February just seemed to fly by in a whir of wintry weather, but we did manage to free up some time to share some individual firsts. Like in January, these are things that don’t qualify for our list, because one of us had done it before, but they were still well worth taking on!
For starters, I had my first real ski day! I went skiing for the very first time last year, for a half day, but this was my first (terrified) time hitting the slopes as a semi-skier, rather than a beginner. After many, many trips down the bunny hill, I graduated to the regular slopes and found out that I actually really like skiing! This was also my first time doing a kind of traditional family day – with A.’s family – because in previous years I’ve either worked or spent the day with friends, as my parents live halfway across the country in a province that still lacks the February holiday.
We also hit up the Danforth Bowl for the first time – my first five-pin bowling experience (spoiler alert: I’m a terrible bowler) and I also went to my first hot yoga class, which was a nice change for my often aching, endurance-loving muscles, and helped fend off some of that February chill.
We upped our mileage – with A. hitting new milestones each week, and celebrating the final training push with a post-run brunch at School Bakery, A.’s first time at the Liberty Village spot - and I got to share one of my favourite exercise classes with him. An early morning bootcamp saw us both flipping tires, hoisting sandbags and complaining of sore shoulders for days. It was awesome! And I took A. along for his first yoga class – a perfect, relaxing Sunday evening. In less healthy news – hey, we aren’t saints – I also got to share my favourite delivery pizza topping combo with him for the first time: jalapenos and pineapple. The sweet and spicy – it’s divine.
It was a good month for food, with us sampling goat cheese dusted with cocoa (amazing!) and learning to cook with wheat berries and rye flour, not to mention trying eggplant in pretty much every form we could think of. And I, without A., finally got to try the superb tacos at La Carnita, something I plan to repeat with him as soon as possible.
It was also a month where we started thinking about the big picture, and where we’d want to be this time next year – leading to some exploring of classes (both culinary and academic) and some big considerations. More news on that front soon.
I will be the first to admit I never thought I would take any advice – personal, professional or otherwise – from Vin Diesel, Paul Walker and the rest of the Fast & Furious franchise crew. But, a recent New York Times story changed all that.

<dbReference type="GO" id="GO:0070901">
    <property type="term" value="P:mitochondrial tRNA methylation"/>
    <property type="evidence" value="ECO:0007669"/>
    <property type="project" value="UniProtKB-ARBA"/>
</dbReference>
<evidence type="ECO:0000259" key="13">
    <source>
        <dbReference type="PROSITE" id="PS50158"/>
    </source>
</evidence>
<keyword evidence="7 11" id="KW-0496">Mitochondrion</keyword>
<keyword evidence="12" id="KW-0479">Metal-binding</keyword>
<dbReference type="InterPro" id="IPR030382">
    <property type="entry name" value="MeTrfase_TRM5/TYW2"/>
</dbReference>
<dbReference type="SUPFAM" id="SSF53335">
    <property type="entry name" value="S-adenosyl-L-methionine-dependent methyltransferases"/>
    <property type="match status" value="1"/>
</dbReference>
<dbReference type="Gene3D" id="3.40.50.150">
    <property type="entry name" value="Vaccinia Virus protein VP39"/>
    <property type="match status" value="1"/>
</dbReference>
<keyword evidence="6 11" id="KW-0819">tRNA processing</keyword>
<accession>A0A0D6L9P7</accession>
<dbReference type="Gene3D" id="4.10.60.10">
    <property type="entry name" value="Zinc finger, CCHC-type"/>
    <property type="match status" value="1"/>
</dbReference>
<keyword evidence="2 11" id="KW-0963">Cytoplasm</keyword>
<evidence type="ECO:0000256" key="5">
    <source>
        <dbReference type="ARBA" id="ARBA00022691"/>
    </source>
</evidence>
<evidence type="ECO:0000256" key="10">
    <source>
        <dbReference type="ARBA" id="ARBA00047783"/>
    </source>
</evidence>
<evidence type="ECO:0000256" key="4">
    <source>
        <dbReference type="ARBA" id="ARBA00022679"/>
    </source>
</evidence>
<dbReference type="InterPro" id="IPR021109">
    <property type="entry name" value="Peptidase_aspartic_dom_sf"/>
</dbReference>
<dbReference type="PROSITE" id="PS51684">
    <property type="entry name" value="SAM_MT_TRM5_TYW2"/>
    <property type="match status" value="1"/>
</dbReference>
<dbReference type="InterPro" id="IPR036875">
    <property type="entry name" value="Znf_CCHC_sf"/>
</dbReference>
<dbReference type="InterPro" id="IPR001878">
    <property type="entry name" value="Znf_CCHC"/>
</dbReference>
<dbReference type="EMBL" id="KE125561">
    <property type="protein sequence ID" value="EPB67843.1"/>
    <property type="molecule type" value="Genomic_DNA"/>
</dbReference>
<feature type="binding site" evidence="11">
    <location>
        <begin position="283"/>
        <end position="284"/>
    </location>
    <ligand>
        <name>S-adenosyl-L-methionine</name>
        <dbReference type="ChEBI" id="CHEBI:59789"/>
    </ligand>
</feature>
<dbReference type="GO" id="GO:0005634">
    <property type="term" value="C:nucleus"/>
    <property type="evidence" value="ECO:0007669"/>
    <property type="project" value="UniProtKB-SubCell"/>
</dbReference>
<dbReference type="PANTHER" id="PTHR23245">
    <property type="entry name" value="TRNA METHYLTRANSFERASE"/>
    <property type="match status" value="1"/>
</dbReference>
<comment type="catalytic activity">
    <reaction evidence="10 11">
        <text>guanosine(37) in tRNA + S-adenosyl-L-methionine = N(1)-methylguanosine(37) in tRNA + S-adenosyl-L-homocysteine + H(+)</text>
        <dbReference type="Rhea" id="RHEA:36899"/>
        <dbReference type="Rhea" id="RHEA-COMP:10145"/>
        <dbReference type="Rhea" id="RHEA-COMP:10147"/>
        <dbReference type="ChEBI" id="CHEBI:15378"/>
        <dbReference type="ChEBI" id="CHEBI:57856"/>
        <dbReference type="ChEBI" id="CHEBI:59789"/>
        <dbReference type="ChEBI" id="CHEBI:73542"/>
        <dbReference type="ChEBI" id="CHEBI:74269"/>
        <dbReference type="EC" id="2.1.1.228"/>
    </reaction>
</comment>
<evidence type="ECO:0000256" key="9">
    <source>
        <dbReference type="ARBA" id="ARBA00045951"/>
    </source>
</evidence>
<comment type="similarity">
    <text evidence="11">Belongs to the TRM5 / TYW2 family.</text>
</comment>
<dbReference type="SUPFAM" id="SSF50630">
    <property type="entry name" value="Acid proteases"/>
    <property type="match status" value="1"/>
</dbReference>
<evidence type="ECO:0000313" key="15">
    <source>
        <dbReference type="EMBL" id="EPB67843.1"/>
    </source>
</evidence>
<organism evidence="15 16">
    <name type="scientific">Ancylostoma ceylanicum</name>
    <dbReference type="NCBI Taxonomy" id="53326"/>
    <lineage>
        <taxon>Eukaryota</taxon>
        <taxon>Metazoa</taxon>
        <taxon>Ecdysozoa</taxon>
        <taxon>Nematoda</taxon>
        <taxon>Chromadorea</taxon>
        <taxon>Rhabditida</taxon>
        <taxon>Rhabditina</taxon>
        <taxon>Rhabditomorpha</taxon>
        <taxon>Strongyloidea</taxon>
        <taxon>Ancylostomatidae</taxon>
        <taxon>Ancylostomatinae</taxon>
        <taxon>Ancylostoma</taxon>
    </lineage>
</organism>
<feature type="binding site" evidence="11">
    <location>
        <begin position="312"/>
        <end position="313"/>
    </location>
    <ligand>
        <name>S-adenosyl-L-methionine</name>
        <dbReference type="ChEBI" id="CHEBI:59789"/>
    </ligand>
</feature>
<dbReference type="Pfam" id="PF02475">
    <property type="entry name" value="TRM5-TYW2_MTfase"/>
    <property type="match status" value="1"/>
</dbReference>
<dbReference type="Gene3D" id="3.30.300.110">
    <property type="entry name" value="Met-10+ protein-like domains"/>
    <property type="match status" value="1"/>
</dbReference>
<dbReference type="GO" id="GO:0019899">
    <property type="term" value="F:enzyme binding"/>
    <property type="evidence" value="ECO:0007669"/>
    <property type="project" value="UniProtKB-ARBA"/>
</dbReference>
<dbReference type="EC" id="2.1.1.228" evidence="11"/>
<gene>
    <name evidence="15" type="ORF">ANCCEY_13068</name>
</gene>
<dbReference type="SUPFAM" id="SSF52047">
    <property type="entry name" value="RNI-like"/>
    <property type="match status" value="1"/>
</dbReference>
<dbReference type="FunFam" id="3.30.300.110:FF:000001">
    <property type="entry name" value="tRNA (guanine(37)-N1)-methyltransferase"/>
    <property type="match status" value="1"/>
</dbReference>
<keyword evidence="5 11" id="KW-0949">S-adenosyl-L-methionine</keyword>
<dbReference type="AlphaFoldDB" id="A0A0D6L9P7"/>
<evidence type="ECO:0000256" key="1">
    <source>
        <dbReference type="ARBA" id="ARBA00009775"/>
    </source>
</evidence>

Turns out that not only do the movie and its stars have an impressive online following across multiple platforms, but the marketing team was smart enough to recognize it. To help fuel the buzz for Fast & Furious 6, they launched their trailer during the Super Bowl – with coordinated YouTube-directing tweets and Facebook posts from all of its stars. Not to mention an Instagram campaign and a real interest in what fans are saying online, even going so far as to let a poll decide the movie title. A worthy read if you like social media, fast cars or movie marketing.
The Globe has a great look at how OpenFile went from media darling to shuttered property:
Last January, J-Source, a project of the Canadian Journalism Foundation, named Mr. Dinnick its Canadian Newsperson of the Year. “Many said his idea was doomed to founder on the rocks of financing,” read his nomination. “Instead, it has spread to several cities, and while young, it promises a new way to think about news.”
And then last September, without warning, OpenFile shut its operations, evidently foundering on the rocks of financing.
Somewhere along the way, I became a runner. And not one of those fair-weather types, but rather, the kind of person who will wake up at 6 a.m. on a frigid January morning to log 10K in sub-zero temps. Some may call this crazy, but luckily, A. has learned to enjoy distance running, and even tolerate the early morning wake-ups. But, of course, an ordinary run – even a long one – is not in itself list-worthy. It’s a regular activity. But, we decided to ramp it up and challenge ourselves with a special route on a long run Friday.
The challenge? Run from our home, and our regular running territory, in the west to the east end, along the length of Queen St.
So, first we ran through High Park, down to the Queensway and the start of Queen St. W. Then we motored along through Parkdale, West Queen West, Queen West, Corktown, Leslieville, The Beach and everything in between, until we finally reached a dead end, way, way east.
From there, we ran on up through the Upper Beaches then back to Leslieville for a well-deserved brunch and warm-up at Lady Marmalade. It was a great morning – not just for the 25 kilometres logged, but also because Queen St. is such a great example of how Toronto really is a city of neighbourhoods. There’s nothing like hitting the sidewalk to make you feel like you know – and appreciate – a place.
This is a great read on an often-neglected platform:
To compete in this new world, news organizations must adopt a “mobile first” mindset and create sustainable mobile businesses. But many newsrooms believe that a “mobile, too” approach will be enough, as advocated by Business Insider’s Henry Blodget.